Physiology of the Pituitary Gland Flashcards Preview

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Flashcards in Physiology of the Pituitary Gland Deck (122):
1

Where is the supraoptic nucleus located? What is its function?

Anterolaterally above the optic tract

Secretes ADH and Oxytocin

2

Where is the paraventricular nucleus located? What is its function?

Dorsal anterior periventricular area

Regulates appetite and SNS, and
Secretes:
-TRH
-CRH
-ADH
-VIP

3

What is the role of the magnocellular PVN?

Secretes ADH and oxytocin

4

Where is the suprachiasmatic nucleus located? What is its function?

Above the optic chiasm, anteroventral periventricular zone


Secretes:
-GHRH
-GnRH
-Dopamine
-SRIF

5

What part of the brain secretes ADH? Function?

Supraoptic nucleus and PVN

Osmoregulation

6

What part of the brain secretes TRH? Function?

Paraventricular nucleus

regulates thyroid function

7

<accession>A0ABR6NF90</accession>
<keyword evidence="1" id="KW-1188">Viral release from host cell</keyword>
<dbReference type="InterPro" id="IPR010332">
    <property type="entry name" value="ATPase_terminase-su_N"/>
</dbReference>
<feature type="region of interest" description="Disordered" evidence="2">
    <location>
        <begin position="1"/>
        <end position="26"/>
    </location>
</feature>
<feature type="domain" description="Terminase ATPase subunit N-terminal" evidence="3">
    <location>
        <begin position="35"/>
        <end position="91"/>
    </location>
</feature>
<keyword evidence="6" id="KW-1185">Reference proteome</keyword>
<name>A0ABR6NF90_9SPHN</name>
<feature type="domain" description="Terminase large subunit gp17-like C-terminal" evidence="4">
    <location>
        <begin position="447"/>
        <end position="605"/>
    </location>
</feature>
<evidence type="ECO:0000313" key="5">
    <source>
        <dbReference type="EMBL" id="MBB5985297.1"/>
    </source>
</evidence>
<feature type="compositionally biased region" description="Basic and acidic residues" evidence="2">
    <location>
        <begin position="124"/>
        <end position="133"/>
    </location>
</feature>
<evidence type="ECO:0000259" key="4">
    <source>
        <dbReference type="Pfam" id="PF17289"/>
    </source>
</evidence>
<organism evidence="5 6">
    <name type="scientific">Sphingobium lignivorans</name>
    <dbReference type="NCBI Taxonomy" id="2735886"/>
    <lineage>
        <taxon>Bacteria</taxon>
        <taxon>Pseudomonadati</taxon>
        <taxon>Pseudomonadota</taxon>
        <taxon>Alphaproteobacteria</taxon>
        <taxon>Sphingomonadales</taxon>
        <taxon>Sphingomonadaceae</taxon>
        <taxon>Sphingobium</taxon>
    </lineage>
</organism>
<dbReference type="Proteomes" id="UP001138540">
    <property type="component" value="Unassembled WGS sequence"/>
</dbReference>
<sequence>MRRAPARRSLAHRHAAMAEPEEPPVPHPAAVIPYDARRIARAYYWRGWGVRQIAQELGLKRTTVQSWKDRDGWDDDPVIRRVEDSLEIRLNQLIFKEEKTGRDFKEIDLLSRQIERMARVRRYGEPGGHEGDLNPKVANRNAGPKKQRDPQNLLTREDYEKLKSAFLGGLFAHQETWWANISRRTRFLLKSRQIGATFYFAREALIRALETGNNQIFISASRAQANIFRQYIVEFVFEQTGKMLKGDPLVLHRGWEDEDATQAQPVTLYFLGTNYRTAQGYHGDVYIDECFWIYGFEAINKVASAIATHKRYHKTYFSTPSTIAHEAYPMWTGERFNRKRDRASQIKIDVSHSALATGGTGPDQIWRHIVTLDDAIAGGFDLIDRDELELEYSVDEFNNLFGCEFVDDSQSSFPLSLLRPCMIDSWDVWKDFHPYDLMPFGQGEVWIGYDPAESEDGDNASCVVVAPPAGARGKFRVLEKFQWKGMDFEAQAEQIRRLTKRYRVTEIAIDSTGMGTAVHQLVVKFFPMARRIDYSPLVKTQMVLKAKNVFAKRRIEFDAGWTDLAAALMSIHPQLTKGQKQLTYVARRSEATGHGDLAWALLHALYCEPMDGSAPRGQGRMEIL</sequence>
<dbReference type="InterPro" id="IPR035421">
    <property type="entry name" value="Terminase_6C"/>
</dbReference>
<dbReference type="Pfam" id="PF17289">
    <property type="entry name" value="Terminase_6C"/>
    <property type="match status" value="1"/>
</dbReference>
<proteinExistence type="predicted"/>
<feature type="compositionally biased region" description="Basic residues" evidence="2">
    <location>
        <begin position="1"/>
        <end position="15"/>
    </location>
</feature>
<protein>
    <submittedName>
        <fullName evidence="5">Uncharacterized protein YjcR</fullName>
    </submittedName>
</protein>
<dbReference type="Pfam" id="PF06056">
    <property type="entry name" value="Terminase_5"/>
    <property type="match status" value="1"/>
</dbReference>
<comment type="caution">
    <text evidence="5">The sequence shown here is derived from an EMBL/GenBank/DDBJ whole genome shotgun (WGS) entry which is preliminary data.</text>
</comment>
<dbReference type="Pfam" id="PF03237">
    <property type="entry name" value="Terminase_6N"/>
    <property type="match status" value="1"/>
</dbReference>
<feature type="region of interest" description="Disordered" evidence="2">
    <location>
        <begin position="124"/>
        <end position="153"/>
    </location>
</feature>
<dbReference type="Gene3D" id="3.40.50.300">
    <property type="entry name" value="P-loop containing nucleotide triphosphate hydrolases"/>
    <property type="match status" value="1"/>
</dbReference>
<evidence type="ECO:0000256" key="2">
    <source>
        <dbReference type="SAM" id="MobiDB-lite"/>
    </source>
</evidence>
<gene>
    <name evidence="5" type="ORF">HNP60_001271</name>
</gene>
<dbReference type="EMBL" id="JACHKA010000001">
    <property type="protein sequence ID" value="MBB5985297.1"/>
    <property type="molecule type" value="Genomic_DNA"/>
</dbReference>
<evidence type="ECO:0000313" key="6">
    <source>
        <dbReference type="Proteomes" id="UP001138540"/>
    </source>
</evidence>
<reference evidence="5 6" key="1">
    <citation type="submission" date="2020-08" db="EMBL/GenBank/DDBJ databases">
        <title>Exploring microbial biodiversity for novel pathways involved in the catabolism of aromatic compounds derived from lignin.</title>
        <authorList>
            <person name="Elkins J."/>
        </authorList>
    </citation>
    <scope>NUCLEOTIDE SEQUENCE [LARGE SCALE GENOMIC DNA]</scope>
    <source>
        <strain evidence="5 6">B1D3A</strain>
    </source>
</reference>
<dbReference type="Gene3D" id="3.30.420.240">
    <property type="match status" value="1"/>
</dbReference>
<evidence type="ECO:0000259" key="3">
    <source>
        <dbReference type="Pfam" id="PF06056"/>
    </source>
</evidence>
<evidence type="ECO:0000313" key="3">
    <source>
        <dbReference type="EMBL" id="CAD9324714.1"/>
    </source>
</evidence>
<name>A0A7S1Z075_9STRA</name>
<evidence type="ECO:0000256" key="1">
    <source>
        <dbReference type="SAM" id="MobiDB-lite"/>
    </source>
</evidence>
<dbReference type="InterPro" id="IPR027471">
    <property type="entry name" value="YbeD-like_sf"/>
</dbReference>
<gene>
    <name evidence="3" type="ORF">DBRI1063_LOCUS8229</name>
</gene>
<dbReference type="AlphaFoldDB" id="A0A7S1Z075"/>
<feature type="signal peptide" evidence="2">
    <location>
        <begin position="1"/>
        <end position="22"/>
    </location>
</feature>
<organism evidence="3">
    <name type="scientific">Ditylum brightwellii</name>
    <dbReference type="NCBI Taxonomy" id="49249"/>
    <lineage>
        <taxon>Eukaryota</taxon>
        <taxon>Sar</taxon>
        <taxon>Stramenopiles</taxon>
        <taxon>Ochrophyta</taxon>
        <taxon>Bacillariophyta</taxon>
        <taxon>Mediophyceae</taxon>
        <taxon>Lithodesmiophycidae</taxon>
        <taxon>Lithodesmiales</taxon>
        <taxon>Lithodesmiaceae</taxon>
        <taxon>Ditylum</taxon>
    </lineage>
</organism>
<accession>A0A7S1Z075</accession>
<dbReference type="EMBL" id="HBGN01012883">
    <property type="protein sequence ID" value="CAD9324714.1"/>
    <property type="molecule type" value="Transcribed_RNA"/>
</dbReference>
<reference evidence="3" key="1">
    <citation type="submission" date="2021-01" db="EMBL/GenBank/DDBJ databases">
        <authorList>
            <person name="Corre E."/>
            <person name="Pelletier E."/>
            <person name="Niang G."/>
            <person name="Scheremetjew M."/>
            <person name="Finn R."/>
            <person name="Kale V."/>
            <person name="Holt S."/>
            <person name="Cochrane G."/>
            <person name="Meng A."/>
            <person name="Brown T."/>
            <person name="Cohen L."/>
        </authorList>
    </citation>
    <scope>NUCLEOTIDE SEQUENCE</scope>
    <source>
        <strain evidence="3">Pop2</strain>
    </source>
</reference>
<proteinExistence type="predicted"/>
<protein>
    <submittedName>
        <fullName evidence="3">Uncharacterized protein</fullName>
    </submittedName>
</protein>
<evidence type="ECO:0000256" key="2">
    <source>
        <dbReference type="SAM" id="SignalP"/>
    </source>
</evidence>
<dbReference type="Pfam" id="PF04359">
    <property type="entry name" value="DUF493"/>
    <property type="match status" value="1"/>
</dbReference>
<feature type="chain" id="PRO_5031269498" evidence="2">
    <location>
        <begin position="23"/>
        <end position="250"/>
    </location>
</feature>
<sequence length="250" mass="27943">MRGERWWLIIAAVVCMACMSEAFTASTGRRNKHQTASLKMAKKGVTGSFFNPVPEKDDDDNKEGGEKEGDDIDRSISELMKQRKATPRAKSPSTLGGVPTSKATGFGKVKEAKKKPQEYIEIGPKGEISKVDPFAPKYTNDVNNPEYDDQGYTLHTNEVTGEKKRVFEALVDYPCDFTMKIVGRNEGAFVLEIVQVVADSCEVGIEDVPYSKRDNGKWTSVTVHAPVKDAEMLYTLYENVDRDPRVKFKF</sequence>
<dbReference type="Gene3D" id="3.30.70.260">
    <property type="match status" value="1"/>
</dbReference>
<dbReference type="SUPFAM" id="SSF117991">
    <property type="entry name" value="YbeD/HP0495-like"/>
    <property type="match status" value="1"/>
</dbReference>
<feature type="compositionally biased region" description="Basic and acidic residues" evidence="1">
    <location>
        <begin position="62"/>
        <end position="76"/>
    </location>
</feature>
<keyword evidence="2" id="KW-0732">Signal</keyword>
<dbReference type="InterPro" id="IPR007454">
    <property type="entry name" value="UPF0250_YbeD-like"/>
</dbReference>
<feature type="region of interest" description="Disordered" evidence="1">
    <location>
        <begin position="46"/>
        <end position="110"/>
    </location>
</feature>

What part of the brain secretes CRH? Function?

Parvocellular PVN

Regulates adrenocortical function

8

Besides secreting various hormones, what does the paraventricular nucleus play a role in?

regulates the SNS and appetite

9

What part of the brain secretes VIP? Function?

parvocellular PVN
Suprachiasmatic nucleus

10

What part of the brain secretes GHRH? Function?

Arcuate nucleus and ventromedial nucleus

Stimulates growth hormone

11

What part of the brain secretes GnRH? Function?

Arcuate nucleus
Regulation of pituitary gonadotropins

12

What is the function of dopamine secretion in the arcuate nucleus?

Functions as PIH

13

What part of the brain secretes SRIF? Function?

Periventricular and arcuate nuclei

Inhibits GHRH release

14

What is the "satiety" center of the brain?

Ventromedial nucleus

15

Where is the arcuate nucleus located? What is its function (4)?

medial basal hypothalamus; close to the third ventricle

Secretes:
-GHRH
-GnRH
-dopamine
-SRIF

16

Where is the periventricular nucleus located? What is its function?

Anteroventral hypothalamus

Secretes SRIF which inhibits the secretion of growth hormone

17